Skift Take

Under Canvas's new ULUM brand is going after a well-heeled, outdoors-centric crowd and sees the opportunity sitting between the glitz of Amangiri and the more minimal brand the company created with Under Canvas.

Series: On Experience

On Experience

Colin Nagy is a marketing strategist and writes on customer-centric experiences and innovation across the luxury sector, hotels, aviation, and beyond.

You can read all of his writing here.

“Glamping” is an unfortunate term that somehow has stuck. At first, it meant an elevated, non-austere form of camping in nature, characterized by not only hospitality projects but brands like Japan’s Snow Peak.

But as the category has matured, so has its reach and appeal: Brands like Autocamp have put together hyper-stylish, interesting footprints in Yosemite and Russian River. At the high end, Four Seasons has launched a tented camp product in Mexico called Naviva, and Aman has won accolades for its Camp Sarika, attached to Amangiri, created in collaboration with Luxury Frontiers.

Now, another brand is staking its claim on what it thinks is a sizable portion of the market: the elevated middle. Under Canvas started around 10 years ago in West Yellowstone, followed by interesting tented developments in nature areas with high tourist interest: the Great Smokey Mountains, Zion, and other places.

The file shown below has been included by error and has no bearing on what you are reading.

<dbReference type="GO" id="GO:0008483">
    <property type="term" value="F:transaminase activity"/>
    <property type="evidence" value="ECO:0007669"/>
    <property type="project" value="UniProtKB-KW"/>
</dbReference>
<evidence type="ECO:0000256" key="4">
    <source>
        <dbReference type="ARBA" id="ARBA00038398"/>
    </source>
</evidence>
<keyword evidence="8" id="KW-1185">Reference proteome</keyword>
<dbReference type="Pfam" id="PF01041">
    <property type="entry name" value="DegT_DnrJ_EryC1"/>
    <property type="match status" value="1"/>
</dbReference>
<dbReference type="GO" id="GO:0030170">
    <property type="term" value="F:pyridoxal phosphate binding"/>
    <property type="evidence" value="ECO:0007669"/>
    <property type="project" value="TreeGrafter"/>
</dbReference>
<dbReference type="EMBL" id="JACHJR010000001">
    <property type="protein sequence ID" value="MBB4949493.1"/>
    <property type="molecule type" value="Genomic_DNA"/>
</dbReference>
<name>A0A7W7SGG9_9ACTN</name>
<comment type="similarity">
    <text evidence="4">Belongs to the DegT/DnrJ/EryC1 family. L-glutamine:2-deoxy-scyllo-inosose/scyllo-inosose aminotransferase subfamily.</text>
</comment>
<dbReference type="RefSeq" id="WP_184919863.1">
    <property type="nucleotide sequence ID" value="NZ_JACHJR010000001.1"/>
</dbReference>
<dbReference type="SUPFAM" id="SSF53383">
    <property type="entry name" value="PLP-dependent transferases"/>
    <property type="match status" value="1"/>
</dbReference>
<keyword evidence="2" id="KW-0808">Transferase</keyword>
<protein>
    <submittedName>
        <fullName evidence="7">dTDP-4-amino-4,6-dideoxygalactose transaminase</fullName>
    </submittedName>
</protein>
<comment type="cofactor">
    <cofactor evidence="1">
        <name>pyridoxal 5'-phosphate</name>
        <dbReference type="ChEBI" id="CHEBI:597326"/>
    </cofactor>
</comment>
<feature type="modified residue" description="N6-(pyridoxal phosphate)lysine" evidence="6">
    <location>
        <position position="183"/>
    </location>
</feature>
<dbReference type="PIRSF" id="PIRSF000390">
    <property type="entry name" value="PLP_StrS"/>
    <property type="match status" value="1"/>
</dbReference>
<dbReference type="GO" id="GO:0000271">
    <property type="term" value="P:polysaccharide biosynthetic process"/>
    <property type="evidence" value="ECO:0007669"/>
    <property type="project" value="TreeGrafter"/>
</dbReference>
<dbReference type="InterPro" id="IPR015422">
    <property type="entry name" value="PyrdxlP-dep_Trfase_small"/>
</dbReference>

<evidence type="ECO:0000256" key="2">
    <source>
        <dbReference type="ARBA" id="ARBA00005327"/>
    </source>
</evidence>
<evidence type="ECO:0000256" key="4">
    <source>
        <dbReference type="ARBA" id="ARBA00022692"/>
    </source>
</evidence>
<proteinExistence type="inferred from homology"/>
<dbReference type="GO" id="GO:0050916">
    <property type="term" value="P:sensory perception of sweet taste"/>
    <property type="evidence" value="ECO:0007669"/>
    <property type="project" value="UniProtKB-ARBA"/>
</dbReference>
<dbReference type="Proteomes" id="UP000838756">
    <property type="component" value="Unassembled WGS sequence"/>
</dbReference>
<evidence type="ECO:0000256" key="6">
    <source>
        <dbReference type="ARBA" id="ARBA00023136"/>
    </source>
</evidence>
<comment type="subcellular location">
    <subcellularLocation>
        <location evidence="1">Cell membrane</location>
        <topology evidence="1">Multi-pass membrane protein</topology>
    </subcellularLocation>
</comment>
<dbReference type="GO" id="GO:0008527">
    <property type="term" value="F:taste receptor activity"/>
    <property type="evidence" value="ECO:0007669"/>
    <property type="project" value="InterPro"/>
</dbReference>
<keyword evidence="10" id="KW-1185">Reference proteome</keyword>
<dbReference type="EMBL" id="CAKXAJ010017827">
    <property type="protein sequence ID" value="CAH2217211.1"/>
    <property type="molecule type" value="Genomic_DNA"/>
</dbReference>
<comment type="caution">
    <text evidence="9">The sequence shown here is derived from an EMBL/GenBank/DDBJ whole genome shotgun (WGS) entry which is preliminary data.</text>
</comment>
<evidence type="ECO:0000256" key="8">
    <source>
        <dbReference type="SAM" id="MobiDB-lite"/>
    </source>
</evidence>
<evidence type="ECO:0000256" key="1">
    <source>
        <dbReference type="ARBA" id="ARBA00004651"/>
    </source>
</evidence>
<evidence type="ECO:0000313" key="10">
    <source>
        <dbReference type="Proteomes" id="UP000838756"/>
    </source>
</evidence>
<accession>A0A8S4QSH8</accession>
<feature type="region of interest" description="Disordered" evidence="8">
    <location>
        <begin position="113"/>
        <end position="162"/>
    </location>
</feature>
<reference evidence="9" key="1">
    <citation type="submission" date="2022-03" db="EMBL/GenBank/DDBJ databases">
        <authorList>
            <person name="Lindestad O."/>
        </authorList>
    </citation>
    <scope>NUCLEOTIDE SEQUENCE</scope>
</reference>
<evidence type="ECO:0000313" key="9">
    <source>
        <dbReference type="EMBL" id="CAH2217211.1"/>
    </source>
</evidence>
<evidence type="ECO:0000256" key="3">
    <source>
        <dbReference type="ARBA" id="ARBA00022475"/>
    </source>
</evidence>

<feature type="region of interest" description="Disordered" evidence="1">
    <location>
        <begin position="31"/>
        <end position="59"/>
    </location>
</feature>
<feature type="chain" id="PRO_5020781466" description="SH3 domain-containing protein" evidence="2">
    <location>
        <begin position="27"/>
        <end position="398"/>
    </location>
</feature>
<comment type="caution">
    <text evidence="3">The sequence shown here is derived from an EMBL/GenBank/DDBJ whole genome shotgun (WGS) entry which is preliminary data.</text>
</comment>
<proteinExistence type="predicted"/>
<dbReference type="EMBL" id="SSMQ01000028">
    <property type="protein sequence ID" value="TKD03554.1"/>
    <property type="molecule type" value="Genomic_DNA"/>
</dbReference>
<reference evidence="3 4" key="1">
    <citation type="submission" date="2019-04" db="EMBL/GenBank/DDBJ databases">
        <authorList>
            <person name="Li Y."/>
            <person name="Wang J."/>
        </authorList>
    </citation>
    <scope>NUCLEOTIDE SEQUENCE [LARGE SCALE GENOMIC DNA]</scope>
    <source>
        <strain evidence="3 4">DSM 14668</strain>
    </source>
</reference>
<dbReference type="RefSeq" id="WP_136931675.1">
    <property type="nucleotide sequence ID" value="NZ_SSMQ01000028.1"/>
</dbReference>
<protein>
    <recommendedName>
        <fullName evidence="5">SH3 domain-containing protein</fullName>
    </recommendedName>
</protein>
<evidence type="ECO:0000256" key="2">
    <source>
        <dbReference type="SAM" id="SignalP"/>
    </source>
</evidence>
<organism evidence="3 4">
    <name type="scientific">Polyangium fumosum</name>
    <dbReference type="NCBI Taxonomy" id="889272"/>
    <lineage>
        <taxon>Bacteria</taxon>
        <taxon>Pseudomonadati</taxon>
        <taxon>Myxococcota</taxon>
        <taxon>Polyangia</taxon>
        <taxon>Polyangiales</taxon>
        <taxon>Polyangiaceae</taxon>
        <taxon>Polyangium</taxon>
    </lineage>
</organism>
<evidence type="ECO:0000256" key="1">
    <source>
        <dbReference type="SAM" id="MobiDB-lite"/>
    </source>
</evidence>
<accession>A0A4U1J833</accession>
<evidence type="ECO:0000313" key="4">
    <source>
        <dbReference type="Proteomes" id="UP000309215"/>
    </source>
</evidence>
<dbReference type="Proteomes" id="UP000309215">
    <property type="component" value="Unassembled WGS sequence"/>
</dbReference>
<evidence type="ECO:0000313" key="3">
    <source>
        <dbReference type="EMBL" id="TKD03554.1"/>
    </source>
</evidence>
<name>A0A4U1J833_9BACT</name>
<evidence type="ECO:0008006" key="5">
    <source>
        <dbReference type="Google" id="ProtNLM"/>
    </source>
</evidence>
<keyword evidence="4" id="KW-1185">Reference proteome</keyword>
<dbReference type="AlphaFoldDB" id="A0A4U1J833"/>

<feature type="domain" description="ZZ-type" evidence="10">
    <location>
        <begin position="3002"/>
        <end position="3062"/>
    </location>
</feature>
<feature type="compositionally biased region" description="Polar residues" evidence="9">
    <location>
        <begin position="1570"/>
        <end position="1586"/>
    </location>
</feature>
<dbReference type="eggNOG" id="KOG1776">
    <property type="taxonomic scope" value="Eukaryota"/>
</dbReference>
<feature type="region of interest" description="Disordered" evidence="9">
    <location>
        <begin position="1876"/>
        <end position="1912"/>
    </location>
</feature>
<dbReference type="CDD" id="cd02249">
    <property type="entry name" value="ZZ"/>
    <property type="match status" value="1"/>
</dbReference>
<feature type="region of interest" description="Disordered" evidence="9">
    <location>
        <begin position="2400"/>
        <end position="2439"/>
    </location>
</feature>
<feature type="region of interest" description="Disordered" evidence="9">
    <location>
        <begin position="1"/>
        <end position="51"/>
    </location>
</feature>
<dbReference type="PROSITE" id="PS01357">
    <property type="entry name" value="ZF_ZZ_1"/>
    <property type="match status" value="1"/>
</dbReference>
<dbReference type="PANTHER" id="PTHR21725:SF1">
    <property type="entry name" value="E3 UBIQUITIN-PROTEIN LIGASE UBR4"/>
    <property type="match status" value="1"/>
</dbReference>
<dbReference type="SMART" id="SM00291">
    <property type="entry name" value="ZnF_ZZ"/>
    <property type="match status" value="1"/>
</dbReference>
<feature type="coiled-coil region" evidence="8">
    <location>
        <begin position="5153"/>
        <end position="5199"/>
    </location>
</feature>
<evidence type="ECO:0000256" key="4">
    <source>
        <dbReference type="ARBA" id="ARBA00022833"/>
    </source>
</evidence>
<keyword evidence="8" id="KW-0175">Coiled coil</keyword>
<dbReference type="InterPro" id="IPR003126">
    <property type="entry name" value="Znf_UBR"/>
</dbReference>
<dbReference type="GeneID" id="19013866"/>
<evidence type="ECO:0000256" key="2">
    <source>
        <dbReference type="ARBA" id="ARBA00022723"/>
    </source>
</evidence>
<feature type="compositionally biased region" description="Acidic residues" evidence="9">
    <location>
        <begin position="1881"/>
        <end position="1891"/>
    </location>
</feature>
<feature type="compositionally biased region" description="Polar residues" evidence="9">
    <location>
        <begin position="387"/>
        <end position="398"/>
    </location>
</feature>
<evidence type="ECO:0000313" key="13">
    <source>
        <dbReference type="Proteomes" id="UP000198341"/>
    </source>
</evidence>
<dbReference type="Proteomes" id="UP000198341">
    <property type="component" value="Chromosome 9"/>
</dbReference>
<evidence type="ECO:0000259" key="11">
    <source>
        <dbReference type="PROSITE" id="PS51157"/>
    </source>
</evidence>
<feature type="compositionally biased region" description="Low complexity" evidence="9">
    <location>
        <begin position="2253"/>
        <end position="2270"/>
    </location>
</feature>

The initial iteration of the brand quickly found interest from guests but executing in this space is not easy. Outdoor destinations are not always well-serviced for several reasons: The challenges of operating in remote areas; the lack of experience in outdoor hospitality; variable weather and other unique circumstances; and the cost of development.

Now, with the launch of ULUM in Moab, Utah, the brand is creating a more elevated experience: Think electricity in tents, Aesop amenities, Pendleton blankets and more emphasis on the F&B delivered in purpose-built communal spaces. Launched in Moab within driving distance to Canyonlands airport and many of the natural parks, the brand represents Under Canvas’s evolving business model seeking to address a gap in the market and appeal to a higher-end customer.

Each 360-square-foot Suite Tent features a bedroom, a lounge area, a queen-size sofa bed and lounge chairs, and a private 70-square-foot deck. Source: Bailey Made

The Gap in the Market

“The experience we provide is at the intersection of resort hospitality and spectacular outdoor destinations,” says Matthew Gaghen, CEO of Under Canvas. “We have seen, and now clearly are proving out, the demand for a safari-inspired experience with more of the traditional amenities of an upscale resort.”

Gaghen and his team are betting there’s an opportunity to create a new category of sorts – glamping for an audience that isn’t shy to splurge on a Mandarin Oriental or Four Seasons at times, but wants to connect to nature in a unique way.

Elevating Touchpoints

The difference from the baseline Under Canvas brand comes with more creature comforts, and a purpose-built communal space. There is a full-service restaurant; a temperature-controlled lobby lounge; and importantly for guests who are not exactly used to roughing it, optimized heating and cooling amenities in the guest tents.

The experience is still undoubtedly camping, and that is the appeal. Guests can smell the smoke from fires in the distance, huddle next to a wood burning fire in the rooms, and generally enjoy the feeling of being connected more deeply to the outdoors, via a piece of sturdy canvas rather than a built (and sensory isolating) concrete structure.

The ULUM lobby is designed with organic materials like local stone, natural wood, and polished concrete. Source: Bailey Made

Building a “More Approachable” Luxury